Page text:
By PHILIP CHAN, Contributing Writer

The UNH Anime Club and the United Asian Coalition’s Ramene (Ramen + Anime) night took an unexpected but not unwelcome turn for the classically cultural on Friday night when a Japanese tea ceremony demonstration stole the show. 

The event, held in the MUB Entertainment Center, began with a brief presentation on the history of Ramen Noodles, followed by a brief but thorough exploration of the history of Japanese animation starting in the 1920s and continuing into the present day.  Afterward, the organizers served ramen and played select episodes of various anime on the projector screen.       

The tea ceremony demonstration was intended to be a brief intermission between showings of anime, but the audience was so interested that the focus never quite came back around to the shows. The rest of the evening was spent discussing the ceremony and tasting the tea.  Professors Sachiko Ikeda (Plymouth State University) and Prentiss Phillips (University of New Hampshire), a husband and wife duo, presented the ceremony. Ikeda performed the meticulous ceremony while Phillips explained the cultural context of the ritual.   

The tea ceremony is a unique Japanese ritual in which a host serves tea to one or more guests in a very precise, formal and specific manner.

“Everything is set. We have to learn every single movement,” Ikeda said as she went through the well-rehearsed motions of cleaning and warming the tea bowls with hot water.  She recalled the process of learning the ceremony and how in-depth it was, stating that she had to spend nearly six months as a guest, once a week every week, learning how to graciously accept the tea before she was allowed to so much as try to fold the napkin.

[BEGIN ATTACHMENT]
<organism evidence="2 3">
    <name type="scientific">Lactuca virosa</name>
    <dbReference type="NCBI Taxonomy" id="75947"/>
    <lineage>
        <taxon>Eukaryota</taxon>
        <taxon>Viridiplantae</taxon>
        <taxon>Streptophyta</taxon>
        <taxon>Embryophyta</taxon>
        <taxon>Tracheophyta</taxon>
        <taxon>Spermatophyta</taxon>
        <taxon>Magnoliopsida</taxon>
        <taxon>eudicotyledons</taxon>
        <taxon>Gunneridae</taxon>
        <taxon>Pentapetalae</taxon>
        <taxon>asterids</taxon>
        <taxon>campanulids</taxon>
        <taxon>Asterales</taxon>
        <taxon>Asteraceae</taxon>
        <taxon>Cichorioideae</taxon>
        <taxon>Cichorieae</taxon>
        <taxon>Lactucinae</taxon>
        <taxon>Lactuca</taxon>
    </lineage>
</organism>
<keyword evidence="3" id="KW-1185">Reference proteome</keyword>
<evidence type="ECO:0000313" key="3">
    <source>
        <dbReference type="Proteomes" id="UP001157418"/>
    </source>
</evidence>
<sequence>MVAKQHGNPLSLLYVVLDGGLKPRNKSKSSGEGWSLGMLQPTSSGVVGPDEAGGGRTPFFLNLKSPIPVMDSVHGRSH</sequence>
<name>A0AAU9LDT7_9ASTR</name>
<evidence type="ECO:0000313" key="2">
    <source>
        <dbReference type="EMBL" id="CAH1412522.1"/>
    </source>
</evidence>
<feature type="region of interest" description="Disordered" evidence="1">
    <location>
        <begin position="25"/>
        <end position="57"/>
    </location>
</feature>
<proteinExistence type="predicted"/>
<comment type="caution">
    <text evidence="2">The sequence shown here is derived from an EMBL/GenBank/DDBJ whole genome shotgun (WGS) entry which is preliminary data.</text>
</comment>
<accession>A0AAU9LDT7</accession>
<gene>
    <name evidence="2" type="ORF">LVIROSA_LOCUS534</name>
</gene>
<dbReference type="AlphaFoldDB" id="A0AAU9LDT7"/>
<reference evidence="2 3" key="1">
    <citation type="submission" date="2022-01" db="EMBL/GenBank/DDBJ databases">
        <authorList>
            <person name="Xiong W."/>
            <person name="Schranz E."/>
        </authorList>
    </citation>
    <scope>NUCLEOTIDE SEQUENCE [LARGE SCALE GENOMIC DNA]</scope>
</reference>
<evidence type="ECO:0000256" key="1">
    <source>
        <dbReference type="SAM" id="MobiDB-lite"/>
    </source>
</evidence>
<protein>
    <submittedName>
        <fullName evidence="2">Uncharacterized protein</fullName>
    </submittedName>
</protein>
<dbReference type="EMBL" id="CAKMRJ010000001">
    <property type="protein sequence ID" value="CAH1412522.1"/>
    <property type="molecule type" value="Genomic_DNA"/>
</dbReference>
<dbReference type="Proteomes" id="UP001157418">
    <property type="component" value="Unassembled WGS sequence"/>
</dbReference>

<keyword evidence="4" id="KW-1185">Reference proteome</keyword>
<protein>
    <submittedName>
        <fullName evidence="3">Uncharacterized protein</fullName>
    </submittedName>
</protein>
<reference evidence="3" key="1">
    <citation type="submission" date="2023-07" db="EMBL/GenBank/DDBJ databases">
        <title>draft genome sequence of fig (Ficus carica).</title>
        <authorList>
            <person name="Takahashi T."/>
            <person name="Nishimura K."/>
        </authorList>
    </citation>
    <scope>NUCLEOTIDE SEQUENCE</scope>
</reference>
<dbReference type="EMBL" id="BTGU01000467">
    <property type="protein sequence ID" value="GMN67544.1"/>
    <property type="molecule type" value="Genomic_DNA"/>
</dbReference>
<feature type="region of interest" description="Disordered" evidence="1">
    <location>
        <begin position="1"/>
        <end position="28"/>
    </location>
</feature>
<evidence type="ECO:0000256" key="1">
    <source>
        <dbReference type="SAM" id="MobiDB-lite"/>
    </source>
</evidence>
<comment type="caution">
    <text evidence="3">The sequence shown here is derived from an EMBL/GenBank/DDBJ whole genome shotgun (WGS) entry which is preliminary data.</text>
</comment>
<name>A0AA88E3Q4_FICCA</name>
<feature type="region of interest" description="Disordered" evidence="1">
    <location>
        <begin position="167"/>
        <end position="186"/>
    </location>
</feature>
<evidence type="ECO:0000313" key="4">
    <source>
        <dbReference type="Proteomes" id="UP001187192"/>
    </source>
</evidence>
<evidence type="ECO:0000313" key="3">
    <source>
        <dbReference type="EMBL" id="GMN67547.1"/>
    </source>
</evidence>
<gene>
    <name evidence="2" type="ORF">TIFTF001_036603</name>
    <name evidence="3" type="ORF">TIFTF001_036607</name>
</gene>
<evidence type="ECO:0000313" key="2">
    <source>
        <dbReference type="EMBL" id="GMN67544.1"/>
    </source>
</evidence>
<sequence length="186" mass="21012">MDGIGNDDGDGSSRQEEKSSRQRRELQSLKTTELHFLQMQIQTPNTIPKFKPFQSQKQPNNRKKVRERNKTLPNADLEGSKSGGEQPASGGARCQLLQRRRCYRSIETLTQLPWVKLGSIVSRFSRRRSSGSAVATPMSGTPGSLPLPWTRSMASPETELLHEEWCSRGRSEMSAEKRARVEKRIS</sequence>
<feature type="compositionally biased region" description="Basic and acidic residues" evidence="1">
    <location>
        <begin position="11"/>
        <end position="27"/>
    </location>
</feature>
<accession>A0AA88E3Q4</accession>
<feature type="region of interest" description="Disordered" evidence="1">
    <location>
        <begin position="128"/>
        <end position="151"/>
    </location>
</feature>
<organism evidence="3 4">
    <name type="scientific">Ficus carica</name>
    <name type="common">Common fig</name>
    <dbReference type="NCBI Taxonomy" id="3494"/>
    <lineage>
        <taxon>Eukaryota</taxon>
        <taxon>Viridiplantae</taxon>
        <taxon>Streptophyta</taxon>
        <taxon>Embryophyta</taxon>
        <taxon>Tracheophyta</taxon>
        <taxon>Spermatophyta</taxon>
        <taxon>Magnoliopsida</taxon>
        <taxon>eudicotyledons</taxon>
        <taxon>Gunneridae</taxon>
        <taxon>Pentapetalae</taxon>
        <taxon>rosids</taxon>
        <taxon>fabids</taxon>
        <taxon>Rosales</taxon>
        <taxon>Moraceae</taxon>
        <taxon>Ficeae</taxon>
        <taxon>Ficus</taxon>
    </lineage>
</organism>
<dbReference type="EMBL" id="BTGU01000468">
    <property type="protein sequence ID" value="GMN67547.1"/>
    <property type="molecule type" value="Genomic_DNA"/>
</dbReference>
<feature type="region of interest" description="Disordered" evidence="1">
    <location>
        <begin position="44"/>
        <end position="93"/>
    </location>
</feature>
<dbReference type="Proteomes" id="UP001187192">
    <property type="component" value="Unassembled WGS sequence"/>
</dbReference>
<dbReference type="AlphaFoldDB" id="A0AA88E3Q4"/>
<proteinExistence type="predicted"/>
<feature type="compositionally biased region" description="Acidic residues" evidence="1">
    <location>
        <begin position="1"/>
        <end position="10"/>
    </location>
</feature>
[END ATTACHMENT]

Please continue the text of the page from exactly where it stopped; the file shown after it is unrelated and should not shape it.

Once the bowl is cleansed and warmed, the host mixes a special powdered green tea, known as matcha, and serves it to the guest. The host then repeats the process with the next bowl and the next guest, just as deliberately.  Depending on the number of guests and the degree of formality, the ceremony can take a  long time. Traditionally, neither guests nor host speak during the ceremony, so the ceremony is carried out in complete silence. 

For us here in the states, such an exercise may sound like a test of endurance.  But to the Japanese, the tea ceremony is a meditative and refreshing experience, an escape from the hectic and work-centric Japanese lifestyle.   

“From morning to night, most Japanese are very busy-going pretty fast-paced lives,” Phillips said. “Whether it’s at school or work or taking care of the family. There is no other time built into daily life during which they can become still and really appreciate anything slowly.”

Phillips has spent time teaching in Japan and has extensive first-hand experience with Japanese culture. 

According to Phillips, the stress of Japanese culture is reflected in their animation, which is renowned for being jumpy, chaotic and turbulent. The Anime Club showed an episode of the anime Samurai Champloo at the event, a show comprised of 22 minutes of swordfights and fireworks, a perfect example of the wild, exaggerated energy that makes anime so popular.

“In the anime, the characters tend to be quite frenetic, they tend to be quite frazzled, worried, panicked, depressed, in a state of emotional crisis,” Phillips said. “And that is representative of how many people feel in their daily lives…Anime is a great place to see sort of a symbolic microcosm of Japanese inner life. The wild energy of anime and the determined restraint of the tea ceremony appear to be polar opposites, but in truth the two activities serve much the same function. Anime alleviates the stress of Japanese life by becoming an outlet for it, and the meticulous rigidity of the tea ceremony becomes a safe haven from those stresses.”

“It’s structured, but it also at the same time allows for calm.  Because it’s so structured, there’s nothing unclear or ambiguous or uncertain about ,” she said. “There’s no uncomfortable surprises.  Being able to participate in something that’s so stable is very comforting and centering and grounding.”

Ikeda and Phillips stayed at the event well after the ramen was eaten and the majority of the guests had cleared out, discussing tea and the nuances of Japanese culture. They expressed interest in collaborating with the Anime Club and the United Asian Coalition again in the future. 

Executive Editor